CHARLESTON, S.C. – Every day after school, Henry Wingo carried a soccer ball outside his family’s Shoreline, Washington, home to kick against the curb.
The ball would hit the curb, ricochet back at him and he’d turn and kick it again, sometimes for hours. Anybody peeking out their window on Beach Drive could spot Wingo and his ball as he made and received imaginary passes off the concrete.
Little did they know, those outdoor sessions were honing technical skills that would eventually lead to Wingo joining his hometown defending MLS Cup champion Sounders when they open the regular season next weekend in Houston.
“I’d just pass against the curb, take the ball and pass against the curb on the other side of the street,” Wingo said. “Then, I’d turn and pass the ball against the other curb. Just back and forth.”
The Sounders knew they were getting a speedy midfielder when they signed their homegrown former academy player last month out of the University of Washington. Sounders coach Brian Schmetzer had seen Wingo’s speed even before the academy stint, having coached his older brother, Teddy, on the Emerald City FC youth team from 2004 through 2009 when a preteen Henry would tag along and even participate in side drills.
But no one was prepared for what they’ve seen here. For how mature the 6-footer’s technical skills have become for his age, something that’s emerged as perhaps the most interesting story line of the team’s preseason thus far.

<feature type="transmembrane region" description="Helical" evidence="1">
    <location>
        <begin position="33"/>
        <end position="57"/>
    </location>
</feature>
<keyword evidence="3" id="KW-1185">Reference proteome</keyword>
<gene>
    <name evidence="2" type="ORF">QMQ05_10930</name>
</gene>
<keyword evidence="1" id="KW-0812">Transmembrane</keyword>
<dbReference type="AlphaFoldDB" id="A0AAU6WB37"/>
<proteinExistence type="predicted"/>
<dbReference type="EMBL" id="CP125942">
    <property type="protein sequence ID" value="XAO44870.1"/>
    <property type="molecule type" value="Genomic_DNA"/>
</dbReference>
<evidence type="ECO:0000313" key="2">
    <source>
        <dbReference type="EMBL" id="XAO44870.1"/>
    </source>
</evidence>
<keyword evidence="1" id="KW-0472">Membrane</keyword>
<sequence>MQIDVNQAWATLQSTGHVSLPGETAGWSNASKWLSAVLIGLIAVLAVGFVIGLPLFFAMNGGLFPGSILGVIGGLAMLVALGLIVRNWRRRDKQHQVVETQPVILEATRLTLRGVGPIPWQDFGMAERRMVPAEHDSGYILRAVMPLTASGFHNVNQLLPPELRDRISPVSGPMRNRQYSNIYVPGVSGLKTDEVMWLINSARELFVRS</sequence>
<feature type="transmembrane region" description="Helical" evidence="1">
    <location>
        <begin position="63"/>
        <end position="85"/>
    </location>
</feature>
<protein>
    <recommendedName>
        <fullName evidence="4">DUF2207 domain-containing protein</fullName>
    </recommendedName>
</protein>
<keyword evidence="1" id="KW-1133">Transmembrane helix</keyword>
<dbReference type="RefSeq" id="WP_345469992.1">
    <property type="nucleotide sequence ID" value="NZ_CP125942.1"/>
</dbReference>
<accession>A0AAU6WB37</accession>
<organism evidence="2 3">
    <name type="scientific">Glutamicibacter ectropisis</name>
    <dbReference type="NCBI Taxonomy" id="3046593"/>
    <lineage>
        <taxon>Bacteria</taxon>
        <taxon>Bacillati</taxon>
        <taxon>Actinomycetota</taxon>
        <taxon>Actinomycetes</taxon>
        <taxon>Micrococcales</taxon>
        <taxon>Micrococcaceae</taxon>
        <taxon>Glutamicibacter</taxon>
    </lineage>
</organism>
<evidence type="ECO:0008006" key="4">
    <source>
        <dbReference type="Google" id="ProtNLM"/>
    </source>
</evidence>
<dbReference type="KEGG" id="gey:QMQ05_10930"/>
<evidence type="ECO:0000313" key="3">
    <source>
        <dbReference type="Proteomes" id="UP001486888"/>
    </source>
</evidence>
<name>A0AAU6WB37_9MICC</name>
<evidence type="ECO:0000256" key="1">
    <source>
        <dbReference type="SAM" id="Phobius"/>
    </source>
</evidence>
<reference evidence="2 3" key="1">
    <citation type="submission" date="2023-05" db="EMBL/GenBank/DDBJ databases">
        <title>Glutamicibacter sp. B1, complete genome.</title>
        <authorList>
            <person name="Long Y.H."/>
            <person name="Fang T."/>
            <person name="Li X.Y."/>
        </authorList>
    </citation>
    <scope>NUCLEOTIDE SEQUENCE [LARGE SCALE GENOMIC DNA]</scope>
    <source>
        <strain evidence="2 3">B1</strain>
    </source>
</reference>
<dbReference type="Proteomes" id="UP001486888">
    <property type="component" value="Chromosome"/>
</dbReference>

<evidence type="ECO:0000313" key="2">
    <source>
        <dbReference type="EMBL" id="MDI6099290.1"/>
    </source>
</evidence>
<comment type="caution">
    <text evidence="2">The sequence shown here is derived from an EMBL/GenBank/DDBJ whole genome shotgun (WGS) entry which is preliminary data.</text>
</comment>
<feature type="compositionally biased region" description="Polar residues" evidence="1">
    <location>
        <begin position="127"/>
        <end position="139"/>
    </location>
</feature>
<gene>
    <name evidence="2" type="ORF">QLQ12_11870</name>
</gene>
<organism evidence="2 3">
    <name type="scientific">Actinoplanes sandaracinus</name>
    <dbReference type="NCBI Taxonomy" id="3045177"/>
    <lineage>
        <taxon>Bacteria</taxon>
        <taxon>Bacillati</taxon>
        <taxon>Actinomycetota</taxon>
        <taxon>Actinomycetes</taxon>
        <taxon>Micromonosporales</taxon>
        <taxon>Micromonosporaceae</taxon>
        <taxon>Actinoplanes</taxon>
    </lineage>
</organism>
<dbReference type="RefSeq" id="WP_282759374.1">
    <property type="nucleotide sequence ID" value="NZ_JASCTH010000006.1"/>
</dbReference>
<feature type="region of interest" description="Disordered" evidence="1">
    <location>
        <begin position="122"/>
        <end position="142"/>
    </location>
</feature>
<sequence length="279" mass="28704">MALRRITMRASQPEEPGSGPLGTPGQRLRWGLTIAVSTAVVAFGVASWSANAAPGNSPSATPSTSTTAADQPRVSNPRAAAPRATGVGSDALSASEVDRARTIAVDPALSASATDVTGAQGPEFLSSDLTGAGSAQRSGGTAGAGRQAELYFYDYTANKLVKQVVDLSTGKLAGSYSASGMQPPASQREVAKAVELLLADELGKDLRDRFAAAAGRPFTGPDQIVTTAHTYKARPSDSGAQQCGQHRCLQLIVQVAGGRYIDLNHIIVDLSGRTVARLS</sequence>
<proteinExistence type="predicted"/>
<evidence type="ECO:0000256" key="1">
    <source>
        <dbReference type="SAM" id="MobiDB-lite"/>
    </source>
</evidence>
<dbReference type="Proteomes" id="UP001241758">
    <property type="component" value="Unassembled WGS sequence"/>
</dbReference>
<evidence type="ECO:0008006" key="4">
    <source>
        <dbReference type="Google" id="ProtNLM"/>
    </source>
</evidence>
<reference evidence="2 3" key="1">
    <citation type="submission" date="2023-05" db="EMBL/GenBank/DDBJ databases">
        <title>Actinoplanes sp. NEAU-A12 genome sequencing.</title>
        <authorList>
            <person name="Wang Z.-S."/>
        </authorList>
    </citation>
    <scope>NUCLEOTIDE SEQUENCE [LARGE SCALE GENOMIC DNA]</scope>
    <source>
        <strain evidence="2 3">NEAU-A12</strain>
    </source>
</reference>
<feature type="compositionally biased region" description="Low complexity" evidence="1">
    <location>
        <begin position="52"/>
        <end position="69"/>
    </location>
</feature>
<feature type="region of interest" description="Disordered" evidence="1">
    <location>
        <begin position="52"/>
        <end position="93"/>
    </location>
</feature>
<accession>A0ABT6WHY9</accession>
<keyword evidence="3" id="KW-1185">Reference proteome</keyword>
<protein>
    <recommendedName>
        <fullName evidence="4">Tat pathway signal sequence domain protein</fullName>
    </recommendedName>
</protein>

Wingo, 21, was born athletically gifted, just as his brother, who played at the University of Vermont and professionally in Norway, had been. He’d grown up in the same Lake Forest Park area as DeAndre Yedlin, who was friends with his brother through soccer and school and got to know him a bit as well.
But Wingo, six years younger than his brother, realized if he was to take his career where Yedlin’s was going, speed alone wasn’t going to be enough. He’d need to work on those technical skills; whether by bouncing a ball off the curb by himself or staying after practice at Shorecrest High School with a small group of teammates who’d pass to each other or set up cones to run extra drills.
“That’s something I’ve always tried to practice,” Wingo said. “I’ve always known that being technical is more important than being fast or athletic. The best soccer players in the world aren’t the fastest one a lot of the time. So, that’s something I’ve always tried to work on. From my days in the academy, that’s when I knew I had to start getting better at having the ball at my feet.’’
And he worked on it with the Huskies the past three seasons as well.
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